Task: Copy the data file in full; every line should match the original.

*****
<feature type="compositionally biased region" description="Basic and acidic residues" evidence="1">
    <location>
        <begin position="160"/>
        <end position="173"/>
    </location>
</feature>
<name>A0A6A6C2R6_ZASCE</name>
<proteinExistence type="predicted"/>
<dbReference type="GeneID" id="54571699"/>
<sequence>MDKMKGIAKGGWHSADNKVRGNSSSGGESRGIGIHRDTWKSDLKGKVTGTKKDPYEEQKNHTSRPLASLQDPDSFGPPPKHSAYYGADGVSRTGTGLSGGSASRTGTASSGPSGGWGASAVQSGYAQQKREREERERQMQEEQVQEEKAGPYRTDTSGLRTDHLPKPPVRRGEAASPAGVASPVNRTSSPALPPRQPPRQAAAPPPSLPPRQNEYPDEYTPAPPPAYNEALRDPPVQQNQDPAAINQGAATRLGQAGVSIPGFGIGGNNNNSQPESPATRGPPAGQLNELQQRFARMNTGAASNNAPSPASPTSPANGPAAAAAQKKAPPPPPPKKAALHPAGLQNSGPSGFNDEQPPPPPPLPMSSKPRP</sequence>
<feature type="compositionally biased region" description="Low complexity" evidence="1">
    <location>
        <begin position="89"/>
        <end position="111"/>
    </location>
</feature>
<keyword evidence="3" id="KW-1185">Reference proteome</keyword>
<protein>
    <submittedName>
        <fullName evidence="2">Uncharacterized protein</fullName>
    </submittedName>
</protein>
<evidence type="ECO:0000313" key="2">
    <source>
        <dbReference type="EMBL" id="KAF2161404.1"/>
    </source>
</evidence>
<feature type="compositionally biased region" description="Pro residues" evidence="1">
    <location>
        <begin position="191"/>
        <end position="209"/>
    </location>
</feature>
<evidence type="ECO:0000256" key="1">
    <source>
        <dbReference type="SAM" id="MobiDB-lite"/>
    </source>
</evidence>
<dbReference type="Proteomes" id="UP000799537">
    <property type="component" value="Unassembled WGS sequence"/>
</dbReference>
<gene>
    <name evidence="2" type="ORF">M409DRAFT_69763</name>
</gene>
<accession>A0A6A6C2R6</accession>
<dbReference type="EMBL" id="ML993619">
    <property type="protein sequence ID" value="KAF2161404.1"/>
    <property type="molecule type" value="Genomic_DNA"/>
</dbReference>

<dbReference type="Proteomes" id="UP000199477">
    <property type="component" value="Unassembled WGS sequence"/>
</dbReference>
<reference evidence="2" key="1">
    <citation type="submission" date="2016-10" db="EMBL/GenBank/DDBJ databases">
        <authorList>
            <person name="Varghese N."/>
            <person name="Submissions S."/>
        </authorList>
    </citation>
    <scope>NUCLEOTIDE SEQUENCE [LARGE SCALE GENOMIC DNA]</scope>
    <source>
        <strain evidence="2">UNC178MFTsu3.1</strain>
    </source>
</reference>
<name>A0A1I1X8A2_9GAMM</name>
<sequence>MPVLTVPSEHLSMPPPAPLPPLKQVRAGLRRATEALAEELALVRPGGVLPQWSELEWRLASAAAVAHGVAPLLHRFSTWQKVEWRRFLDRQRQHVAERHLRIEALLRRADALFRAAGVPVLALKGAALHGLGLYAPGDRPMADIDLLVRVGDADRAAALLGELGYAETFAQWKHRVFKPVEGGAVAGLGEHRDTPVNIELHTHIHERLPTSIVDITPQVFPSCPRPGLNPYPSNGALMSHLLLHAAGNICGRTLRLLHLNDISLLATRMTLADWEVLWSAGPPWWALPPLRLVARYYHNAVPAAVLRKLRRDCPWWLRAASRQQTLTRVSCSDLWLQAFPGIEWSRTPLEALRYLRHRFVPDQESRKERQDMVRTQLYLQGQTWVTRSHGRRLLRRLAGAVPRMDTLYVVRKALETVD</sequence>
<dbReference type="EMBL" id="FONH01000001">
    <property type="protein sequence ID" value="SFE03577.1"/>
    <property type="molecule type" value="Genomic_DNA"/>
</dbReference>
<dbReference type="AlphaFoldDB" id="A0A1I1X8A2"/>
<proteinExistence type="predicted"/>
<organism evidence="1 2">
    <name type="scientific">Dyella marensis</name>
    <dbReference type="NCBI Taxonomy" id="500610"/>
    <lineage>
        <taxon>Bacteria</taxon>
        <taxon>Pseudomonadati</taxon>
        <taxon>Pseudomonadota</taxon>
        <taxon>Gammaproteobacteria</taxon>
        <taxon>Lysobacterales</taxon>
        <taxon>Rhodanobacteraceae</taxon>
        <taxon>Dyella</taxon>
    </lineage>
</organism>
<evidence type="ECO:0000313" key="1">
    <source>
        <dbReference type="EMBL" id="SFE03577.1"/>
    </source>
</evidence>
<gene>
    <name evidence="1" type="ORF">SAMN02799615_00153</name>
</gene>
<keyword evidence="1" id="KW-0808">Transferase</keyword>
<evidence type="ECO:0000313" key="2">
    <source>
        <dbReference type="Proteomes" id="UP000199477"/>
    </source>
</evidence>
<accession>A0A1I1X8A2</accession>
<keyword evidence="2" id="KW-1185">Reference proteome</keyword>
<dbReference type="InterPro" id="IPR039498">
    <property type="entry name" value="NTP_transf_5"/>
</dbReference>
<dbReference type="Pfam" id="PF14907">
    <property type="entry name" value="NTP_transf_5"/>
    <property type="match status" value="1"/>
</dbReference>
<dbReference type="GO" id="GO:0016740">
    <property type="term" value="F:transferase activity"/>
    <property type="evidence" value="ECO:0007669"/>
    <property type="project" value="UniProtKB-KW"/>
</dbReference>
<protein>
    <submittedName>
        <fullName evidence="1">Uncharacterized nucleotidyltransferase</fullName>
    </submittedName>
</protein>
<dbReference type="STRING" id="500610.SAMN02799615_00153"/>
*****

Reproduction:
<feature type="compositionally biased region" description="Basic and acidic residues" evidence="1">
    <location>
        <begin position="160"/>
        <end position="173"/>
    </location>
</feature>
<name>A0A6A6C2R6_ZASCE</name>
<proteinExistence type="predicted"/>
<dbReference type="GeneID" id="54571699"/>
<sequence>MDKMKGIAKGGWHSADNKVRGNSSSGGESRGIGIHRDTWKSDLKGKVTGTKKDPYEEQKNHTSRPLASLQDPDSFGPPPKHSAYYGADGVSRTGTGLSGGSASRTGTASSGPSGGWGASAVQSGYAQQKREREERERQMQEEQVQEEKAGPYRTDTSGLRTDHLPKPPVRRGEAASPAGVASPVNRTSSPALPPRQPPRQAAAPPPSLPPRQNEYPDEYTPAPPPAYNEALRDPPVQQNQDPAAINQGAATRLGQAGVSIPGFGIGGNNNNSQPESPATRGPPAGQLNELQQRFARMNTGAASNNAPSPASPTSPANGPAAAAAQKKAPPPPPPKKAALHPAGLQNSGPSGFNDEQPPPPPPLPMSSKPRP</sequence>
<feature type="compositionally biased region" description="Low complexity" evidence="1">
    <location>
        <begin position="89"/>
        <end position="111"/>
    </location>
</feature>
<keyword evidence="3" id="KW-1185">Reference proteome</keyword>
<protein>
    <submittedName>
        <fullName evidence="2">Uncharacterized protein</fullName>
    </submittedName>
</protein>
<evidence type="ECO:0000313" key="2">
    <source>
        <dbReference type="EMBL" id="KAF2161404.1"/>
    </source>
</evidence>
<feature type="compositionally biased region" description="Pro residues" evidence="1">
    <location>
        <begin position="191"/>
        <end position="209"/>
    </location>
</feature>
<evidence type="ECO:0000256" key="1">
    <source>
        <dbReference type="SAM" id="MobiDB-lite"/>
    </source>
</evidence>
<dbReference type="Proteomes" id="UP000799537">
    <property type="component" value="Unassembled WGS sequence"/>
</dbReference>
<gene>
    <name evidence="2" type="ORF">M409DRAFT_69763</name>
</gene>
<accession>A0A6A6C2R6</accession>
<dbReference type="EMBL" id="ML993619">
    <property type="protein sequence ID" value="KAF2161404.1"/>
    <property type="molecule type" value="Genomic_DNA"/>
</dbReference>

<dbReference type="Proteomes" id="UP000199477">
    <property type="component" value="Unassembled WGS sequence"/>
</dbReference>
<reference evidence="2" key="1">
    <citation type="submission" date="2016-10" db="EMBL/GenBank/DDBJ databases">
        <authorList>
            <person name="Varghese N."/>
            <person name="Submissions S."/>
        </authorList>
    </citation>
    <scope>NUCLEOTIDE SEQUENCE [LARGE SCALE GENOMIC DNA]</scope>
    <source>
        <strain evidence="2">UNC178MFTsu3.1</strain>
    </source>
</reference>
<name>A0A1I1X8A2_9GAMM</name>
<sequence>MPVLTVPSEHLSMPPPAPLPPLKQVRAGLRRATEALAEELALVRPGGVLPQWSELEWRLASAAAVAHGVAPLLHRFSTWQKVEWRRFLDRQRQHVAERHLRIEALLRRADALFRAAGVPVLALKGAALHGLGLYAPGDRPMADIDLLVRVGDADRAAALLGELGYAETFAQWKHRVFKPVEGGAVAGLGEHRDTPVNIELHTHIHERLPTSIVDITPQVFPSCPRPGLNPYPSNGALMSHLLLHAAGNICGRTLRLLHLNDISLLATRMTLADWEVLWSAGPPWWALPPLRLVARYYHNAVPAAVLRKLRRDCPWWLRAASRQQTLTRVSCSDLWLQAFPGIEWSRTPLEALRYLRHRFVPDQESRKERQDMVRTQLYLQGQTWVTRSHGRRLLRRLAGAVPRMDTLYVVRKALETVD</sequence>
<dbReference type="EMBL" id="FONH01000001">
    <property type="protein sequence ID" value="SFE03577.1"/>
    <property type="molecule type" value="Genomic_DNA"/>
</dbReference>
<dbReference type="AlphaFoldDB" id="A0A1I1X8A2"/>
<proteinExistence type="predicted"/>
<organism evidence="1 2">
    <name type="scientific">Dyella marensis</name>
    <dbReference type="NCBI Taxonomy" id="500610"/>
    <lineage>
        <taxon>Bacteria</taxon>
        <taxon>Pseudomonadati</taxon>
        <taxon>Pseudomonadota</taxon>
        <taxon>Gammaproteobacteria</taxon>
        <taxon>Lysobacterales</taxon>
        <taxon>Rhodanobacteraceae</taxon>
        <taxon>Dyella</taxon>
    </lineage>
</organism>
<evidence type="ECO:0000313" key="1">
    <source>
        <dbReference type="EMBL" id="SFE03577.1"/>
    </source>
</evidence>
<gene>
    <name evidence="1" type="ORF">SAMN02799615_00153</name>
</gene>
<keyword evidence="1" id="KW-0808">Transferase</keyword>
<evidence type="ECO:0000313" key="2">
    <source>
        <dbReference type="Proteomes" id="UP000199477"/>
    </source>
</evidence>
<accession>A0A1I1X8A2</accession>
<keyword evidence="2" id="KW-1185">Reference proteome</keyword>
<dbReference type="InterPro" id="IPR039498">
    <property type="entry name" value="NTP_transf_5"/>
</dbReference>
<dbReference type="Pfam" id="PF14907">
    <property type="entry name" value="NTP_transf_5"/>
    <property type="match status" value="1"/>
</dbReference>
<dbReference type="GO" id="GO:0016740">
    <property type="term" value="F:transferase activity"/>
    <property type="evidence" value="ECO:0007669"/>
    <property type="project" value="UniProtKB-KW"/>
</dbReference>
<protein>
    <submittedName>
        <fullName evidence="1">Uncharacterized nucleotidyltransferase</fullName>
    </submittedName>
</protein>
<dbReference type="STRING" id="500610.SAMN02799615_00153"/>